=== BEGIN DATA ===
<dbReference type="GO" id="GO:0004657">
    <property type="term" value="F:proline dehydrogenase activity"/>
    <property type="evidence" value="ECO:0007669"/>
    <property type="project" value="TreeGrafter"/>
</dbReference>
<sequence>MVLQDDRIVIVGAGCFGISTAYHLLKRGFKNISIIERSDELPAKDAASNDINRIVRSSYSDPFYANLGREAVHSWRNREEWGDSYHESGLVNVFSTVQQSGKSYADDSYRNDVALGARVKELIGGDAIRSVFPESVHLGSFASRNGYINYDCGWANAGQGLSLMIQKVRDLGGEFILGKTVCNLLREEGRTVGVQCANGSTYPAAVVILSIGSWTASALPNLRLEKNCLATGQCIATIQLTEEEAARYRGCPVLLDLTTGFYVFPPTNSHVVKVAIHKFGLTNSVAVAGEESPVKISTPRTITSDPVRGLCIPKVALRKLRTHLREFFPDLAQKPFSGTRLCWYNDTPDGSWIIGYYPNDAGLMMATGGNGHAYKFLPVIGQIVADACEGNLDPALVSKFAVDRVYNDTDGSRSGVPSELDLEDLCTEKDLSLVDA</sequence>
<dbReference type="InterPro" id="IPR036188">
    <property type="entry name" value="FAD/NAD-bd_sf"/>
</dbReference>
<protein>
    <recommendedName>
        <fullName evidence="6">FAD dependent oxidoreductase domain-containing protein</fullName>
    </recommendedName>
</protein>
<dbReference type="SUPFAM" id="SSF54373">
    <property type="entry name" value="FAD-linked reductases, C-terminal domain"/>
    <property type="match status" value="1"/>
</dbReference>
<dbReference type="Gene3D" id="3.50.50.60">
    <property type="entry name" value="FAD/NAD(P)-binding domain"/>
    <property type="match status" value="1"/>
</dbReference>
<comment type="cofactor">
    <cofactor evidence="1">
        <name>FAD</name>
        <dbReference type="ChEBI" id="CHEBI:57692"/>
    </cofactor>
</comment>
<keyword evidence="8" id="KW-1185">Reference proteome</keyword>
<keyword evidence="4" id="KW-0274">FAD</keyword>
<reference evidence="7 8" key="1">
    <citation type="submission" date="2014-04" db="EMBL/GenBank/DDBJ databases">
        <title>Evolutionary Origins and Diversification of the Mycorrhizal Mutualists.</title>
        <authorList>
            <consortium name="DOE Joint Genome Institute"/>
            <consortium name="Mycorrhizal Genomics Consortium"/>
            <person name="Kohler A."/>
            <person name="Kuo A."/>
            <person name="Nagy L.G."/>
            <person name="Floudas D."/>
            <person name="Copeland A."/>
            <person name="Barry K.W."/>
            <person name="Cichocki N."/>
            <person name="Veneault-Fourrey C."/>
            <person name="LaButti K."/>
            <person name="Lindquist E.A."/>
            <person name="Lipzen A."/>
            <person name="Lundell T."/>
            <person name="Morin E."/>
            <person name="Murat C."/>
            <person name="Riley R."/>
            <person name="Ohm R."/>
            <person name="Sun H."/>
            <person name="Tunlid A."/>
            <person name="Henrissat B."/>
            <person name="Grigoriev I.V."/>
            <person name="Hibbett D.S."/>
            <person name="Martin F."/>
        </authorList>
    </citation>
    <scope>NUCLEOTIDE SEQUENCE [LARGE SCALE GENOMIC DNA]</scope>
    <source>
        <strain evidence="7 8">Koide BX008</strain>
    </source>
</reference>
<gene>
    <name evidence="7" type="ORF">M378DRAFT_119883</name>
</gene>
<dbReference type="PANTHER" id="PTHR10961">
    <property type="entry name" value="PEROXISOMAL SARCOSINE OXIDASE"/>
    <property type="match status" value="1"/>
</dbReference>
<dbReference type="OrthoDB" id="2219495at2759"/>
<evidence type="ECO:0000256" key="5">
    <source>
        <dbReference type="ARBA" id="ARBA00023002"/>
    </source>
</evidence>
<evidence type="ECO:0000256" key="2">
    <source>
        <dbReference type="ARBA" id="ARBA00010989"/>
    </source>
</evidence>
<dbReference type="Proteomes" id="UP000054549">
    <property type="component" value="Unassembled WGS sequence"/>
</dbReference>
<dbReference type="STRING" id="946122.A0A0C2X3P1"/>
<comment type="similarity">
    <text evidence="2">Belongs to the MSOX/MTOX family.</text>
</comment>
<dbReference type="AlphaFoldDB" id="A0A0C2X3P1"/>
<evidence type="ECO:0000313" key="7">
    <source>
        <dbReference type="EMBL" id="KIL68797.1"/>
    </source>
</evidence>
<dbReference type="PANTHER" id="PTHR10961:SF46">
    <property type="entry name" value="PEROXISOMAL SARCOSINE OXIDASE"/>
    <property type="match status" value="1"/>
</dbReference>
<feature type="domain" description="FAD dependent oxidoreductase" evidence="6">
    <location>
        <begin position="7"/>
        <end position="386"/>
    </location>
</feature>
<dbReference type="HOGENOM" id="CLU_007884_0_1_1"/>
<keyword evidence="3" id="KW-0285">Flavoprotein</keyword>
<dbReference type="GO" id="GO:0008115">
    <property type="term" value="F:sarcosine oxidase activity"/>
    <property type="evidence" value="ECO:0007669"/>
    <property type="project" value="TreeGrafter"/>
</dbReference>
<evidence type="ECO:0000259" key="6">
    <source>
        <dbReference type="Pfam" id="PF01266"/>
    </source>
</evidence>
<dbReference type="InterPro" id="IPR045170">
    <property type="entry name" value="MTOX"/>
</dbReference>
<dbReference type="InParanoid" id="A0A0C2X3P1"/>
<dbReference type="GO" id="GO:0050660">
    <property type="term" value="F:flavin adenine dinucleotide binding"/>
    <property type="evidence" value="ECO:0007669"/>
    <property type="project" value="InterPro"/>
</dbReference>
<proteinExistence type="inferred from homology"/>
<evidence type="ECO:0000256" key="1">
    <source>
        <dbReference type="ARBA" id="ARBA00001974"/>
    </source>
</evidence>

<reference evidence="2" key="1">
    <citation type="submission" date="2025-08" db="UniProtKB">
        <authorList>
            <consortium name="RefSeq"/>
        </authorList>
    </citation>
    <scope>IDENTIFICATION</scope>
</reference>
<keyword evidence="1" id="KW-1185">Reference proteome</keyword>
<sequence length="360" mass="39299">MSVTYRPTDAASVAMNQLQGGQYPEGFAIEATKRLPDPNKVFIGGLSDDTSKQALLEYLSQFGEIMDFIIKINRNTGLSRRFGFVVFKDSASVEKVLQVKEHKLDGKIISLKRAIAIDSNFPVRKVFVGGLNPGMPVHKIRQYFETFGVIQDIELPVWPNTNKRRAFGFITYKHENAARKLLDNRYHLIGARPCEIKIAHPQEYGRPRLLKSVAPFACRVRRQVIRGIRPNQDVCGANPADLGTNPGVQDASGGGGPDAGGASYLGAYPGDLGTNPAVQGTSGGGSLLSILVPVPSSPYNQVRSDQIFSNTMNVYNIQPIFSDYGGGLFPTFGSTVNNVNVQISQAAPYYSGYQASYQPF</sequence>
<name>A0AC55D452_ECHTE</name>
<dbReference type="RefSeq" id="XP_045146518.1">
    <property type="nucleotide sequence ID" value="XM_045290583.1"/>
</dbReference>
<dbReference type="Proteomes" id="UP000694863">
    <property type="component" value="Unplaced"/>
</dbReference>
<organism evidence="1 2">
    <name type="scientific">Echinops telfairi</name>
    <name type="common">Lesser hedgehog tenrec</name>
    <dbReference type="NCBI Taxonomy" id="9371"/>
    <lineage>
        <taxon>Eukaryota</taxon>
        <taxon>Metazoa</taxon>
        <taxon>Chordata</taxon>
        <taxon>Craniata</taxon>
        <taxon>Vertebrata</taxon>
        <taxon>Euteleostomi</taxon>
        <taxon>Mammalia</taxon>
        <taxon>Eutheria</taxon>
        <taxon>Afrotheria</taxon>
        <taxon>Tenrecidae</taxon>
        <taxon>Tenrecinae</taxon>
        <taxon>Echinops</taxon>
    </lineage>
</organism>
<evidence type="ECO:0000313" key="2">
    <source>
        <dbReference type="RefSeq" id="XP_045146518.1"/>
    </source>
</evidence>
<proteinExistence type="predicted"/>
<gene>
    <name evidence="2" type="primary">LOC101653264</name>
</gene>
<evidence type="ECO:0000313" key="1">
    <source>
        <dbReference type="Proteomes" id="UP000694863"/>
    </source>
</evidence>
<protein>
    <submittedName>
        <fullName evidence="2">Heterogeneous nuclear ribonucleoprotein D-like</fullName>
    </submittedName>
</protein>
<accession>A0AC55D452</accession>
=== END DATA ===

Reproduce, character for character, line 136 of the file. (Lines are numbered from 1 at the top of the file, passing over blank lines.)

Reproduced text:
        <authorList>